Yet another 9/11 anniversary — and its consequent war of attrition continues as the people of Afghanistan and Iraq suffer. It is doubtful whether they will have a taste of peace before the next 9/11 anniversary.

The war, now dubbed Obama’s war, shows no early end with each side vowing to teach the other a lesson.

In a message to mark the 9/11 anniversary, al-Qaeda leader Osama bin Laden described President Barack Obama as being “powerless” to stop the war in Afghanistan and threatened to step up his guerrilla war.

Not to be outdone in the war of words, President Obama urged the Americans to renew their resolve against the terrorists who perpetrated the “barbaric act” eight years ago.

“We remember with reverence the lives we lost,” Obama said during a memorial ceremony at the Pentagon. Their sacrifice “still shines brightly in the darkness — it calls on all of us to be firm, strong, and united.”

He made these remarks at a time when observers feel that the Taliban who are fighting the NATO-led foreign forces in Afghanistan are riding a wave of military successes. These observers say that neutralizing the Taliban will be no easy task and suggest that the United States should work out an exit strategy.


But there is little interest in an exit strategy though talking to the Taliban and splitting the group right down the middle are some of the options the Americans mull over. To some extent, such strategies have worked in Iraq, with the Sunni Awakening Council being bought over. The Americans have paid millions of dollars to Sunni sheiks, bought their loyalty and made them betray the Sunni resistance groups which they had earlier been supporting.

But the Taliban appear to be a committed lot. They are no drug lords who will sell their loyalty to the highest bidder. They have their own sources of income, with which they arm themselves and feed their rank and file.

The Taliban see their battle is a jihad or holy war against an invader. In this battle, the Taliban militant believes, he does not die even if he is killed. The Shaheed or the martyr has no death, he quotes the Quran as saying.

The Taliban may be a bunch of illiterate medieval-minded people, and a majority of the Afghans may not support their tough interpretation of Islam. But the people seem to support the Taliban’s campaign to oust the foreign forces. This is why the Taliban seem to be stronger than President Hamid Karzai who allegedly had to resort to corrupt practices to steal victory at this month’s presidential election.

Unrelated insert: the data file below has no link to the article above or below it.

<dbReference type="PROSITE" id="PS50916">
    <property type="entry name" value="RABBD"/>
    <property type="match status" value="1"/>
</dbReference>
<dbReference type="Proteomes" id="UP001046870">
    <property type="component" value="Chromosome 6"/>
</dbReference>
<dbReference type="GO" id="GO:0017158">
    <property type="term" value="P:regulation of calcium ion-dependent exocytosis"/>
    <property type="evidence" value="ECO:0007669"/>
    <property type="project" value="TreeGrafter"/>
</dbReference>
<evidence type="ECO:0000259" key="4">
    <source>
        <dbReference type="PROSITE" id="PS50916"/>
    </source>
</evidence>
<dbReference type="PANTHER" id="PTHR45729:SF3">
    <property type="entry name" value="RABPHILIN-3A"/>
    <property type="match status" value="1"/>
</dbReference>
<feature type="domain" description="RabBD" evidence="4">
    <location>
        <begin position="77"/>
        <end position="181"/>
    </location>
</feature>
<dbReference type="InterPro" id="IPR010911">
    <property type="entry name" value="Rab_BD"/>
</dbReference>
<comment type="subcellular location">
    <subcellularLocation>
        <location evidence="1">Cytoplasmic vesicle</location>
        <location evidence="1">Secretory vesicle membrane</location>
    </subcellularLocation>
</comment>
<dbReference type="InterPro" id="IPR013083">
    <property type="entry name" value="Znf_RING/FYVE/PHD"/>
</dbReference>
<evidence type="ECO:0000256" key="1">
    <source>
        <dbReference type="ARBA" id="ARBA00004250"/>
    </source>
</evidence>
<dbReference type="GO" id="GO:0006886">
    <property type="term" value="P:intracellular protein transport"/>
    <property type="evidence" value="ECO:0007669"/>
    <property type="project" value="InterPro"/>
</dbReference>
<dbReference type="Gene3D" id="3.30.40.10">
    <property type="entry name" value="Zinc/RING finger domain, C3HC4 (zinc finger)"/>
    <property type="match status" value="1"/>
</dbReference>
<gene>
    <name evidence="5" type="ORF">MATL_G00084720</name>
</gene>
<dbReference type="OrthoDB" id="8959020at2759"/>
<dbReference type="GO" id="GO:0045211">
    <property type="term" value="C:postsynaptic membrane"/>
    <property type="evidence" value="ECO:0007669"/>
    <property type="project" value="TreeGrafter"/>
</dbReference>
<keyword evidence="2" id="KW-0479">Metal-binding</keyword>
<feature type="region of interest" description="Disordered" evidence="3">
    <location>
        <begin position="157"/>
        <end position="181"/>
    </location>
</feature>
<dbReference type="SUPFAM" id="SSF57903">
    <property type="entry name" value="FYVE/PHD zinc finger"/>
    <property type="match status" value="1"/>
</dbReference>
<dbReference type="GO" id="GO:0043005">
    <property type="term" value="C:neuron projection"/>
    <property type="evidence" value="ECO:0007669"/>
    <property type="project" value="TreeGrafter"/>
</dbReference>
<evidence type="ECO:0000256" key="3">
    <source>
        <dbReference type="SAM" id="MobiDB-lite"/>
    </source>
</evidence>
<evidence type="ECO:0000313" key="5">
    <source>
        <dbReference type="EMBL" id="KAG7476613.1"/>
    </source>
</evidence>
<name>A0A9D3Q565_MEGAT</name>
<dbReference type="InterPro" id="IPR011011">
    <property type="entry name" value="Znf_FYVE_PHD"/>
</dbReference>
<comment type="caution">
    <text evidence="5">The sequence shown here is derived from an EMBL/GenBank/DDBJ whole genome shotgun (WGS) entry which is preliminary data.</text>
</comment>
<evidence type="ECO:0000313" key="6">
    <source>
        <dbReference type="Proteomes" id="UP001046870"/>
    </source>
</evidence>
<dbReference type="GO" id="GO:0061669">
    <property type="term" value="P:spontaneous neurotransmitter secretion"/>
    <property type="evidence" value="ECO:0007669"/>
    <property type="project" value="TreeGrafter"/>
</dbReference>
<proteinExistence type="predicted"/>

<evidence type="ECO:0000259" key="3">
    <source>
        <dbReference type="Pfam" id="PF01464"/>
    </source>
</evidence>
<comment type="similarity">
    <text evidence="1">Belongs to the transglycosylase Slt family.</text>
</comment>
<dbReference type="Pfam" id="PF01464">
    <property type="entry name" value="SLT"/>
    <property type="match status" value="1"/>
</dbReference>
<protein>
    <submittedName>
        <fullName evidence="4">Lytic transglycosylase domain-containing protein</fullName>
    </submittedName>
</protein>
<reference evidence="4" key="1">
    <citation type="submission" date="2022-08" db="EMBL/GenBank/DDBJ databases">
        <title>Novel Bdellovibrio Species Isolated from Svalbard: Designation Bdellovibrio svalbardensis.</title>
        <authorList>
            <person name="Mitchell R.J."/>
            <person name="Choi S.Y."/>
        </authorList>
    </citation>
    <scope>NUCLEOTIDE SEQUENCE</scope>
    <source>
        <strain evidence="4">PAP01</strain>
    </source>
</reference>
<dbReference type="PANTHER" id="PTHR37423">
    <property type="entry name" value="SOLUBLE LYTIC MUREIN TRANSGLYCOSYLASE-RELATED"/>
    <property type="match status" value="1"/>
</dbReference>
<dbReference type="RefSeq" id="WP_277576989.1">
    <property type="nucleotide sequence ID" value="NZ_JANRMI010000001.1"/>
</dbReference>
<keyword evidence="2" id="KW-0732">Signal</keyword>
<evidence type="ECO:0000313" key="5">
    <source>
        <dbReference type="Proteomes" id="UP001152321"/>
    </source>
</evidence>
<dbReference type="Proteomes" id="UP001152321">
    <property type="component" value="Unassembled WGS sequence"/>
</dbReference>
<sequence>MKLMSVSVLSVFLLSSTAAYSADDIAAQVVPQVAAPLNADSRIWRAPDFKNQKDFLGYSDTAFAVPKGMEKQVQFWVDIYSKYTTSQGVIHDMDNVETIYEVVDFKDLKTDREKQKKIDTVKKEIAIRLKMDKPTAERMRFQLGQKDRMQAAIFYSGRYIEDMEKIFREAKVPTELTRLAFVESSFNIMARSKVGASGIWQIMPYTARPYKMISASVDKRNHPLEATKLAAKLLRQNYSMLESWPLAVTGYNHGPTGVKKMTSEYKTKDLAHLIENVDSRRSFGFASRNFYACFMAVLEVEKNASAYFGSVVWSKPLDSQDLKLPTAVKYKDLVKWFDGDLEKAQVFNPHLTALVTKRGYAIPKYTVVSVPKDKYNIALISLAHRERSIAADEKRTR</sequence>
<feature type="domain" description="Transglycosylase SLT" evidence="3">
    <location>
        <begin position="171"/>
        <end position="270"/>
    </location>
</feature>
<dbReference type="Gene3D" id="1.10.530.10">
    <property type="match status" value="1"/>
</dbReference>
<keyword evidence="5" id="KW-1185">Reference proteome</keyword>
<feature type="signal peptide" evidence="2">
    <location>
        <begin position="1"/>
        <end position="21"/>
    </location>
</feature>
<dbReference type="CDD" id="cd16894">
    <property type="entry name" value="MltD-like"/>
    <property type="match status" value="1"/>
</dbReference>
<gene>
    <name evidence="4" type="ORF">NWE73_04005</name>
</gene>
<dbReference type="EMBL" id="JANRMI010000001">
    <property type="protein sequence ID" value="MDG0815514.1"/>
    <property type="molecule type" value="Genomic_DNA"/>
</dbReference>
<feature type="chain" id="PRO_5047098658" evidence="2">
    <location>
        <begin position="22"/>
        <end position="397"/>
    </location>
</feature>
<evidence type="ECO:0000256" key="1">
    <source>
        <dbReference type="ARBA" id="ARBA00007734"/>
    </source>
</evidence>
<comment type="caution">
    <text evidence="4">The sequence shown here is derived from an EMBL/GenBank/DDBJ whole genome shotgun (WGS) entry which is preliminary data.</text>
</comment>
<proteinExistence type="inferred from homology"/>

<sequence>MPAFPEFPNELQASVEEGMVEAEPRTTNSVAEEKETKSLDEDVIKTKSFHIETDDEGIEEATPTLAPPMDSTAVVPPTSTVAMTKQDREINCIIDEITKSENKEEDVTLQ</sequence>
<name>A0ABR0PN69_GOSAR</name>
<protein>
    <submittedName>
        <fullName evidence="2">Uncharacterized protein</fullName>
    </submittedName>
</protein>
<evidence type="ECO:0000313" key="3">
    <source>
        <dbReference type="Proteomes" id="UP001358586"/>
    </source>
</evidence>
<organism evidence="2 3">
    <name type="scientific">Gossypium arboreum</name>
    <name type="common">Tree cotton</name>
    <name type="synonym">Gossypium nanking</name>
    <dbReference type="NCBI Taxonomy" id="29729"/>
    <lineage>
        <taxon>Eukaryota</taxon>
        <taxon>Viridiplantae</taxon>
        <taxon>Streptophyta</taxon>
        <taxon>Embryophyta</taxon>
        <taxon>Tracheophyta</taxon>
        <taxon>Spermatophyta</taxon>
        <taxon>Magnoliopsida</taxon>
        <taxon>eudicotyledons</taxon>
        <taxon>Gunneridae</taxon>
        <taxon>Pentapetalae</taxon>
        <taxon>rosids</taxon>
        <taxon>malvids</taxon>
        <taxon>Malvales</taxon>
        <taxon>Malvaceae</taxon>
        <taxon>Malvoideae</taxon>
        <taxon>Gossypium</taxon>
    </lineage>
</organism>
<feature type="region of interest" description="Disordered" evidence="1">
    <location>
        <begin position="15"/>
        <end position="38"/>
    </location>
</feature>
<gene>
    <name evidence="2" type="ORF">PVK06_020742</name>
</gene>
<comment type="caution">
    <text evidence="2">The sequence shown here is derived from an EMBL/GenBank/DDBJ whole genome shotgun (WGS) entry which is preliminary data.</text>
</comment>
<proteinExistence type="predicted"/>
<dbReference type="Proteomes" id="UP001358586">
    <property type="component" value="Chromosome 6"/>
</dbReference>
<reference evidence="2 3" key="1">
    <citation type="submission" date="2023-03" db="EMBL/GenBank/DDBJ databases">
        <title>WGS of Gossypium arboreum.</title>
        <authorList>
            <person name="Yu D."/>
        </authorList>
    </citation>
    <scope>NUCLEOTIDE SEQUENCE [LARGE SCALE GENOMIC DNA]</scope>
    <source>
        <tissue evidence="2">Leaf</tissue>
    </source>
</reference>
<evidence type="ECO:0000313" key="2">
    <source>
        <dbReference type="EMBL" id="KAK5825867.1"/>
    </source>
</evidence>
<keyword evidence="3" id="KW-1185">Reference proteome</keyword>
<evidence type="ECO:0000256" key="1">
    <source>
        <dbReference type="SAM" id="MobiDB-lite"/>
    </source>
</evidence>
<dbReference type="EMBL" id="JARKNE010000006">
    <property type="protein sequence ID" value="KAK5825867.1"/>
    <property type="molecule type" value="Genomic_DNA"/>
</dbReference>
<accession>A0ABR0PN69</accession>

Besides, regular NATO bombings on civilian targets also help the Taliban to shore up popular support.

The 9/11 attacks killed some 3,000 people. But the US retaliation in the form of a continued war against the Taliban and al-Qaeda militants has killed tens of thousands of Afghans. In the first few days of the US bombing of Afghanistan in October 2001 alone, some 4,000 Afghan civilians were killed — more than the number of people killed in the 9/11 attacks. But the United States did not stop the war. President George W. Bush, the commander-in-chief of the US forces, vowed to “smoke ’em out” and continued the war in a policy that shows little regard for civilian suffering. From January to September this year, some 1,000 civilians were killed. On September 4, a week before this year’s 9/11 anniversary, some 50 Afghan civilians were killed in NATO bombings on people collecting fuel from a oil browser hijacked by the Taliban. No one keeps a proper tab on Afghan civilian casualties. Perhaps those who sanction these bombing raids on civilians believe that only a dead Afghan is a good Afghan, for if he is kept alive, he would become a holy warrior fighting a jihad against the United States. Like bin Laden, he will slam the US as the supporter of Zionist Israel and an enemy of Islam.

“The Americans have failed to understand that al-Qaeda carried out the attacks in retaliation for US support for Israel,” bin Laden said last week in a purported message broadcast via an Islamic website.

The authenticity of the message is as questionable as bin Laden’s claim that al-Qaeda carried out the 9/11 attacks. Either bin Laden is being used by the Americans with his full knowledge or bin Laden does not know that he is being used. I subscribe to the latter view.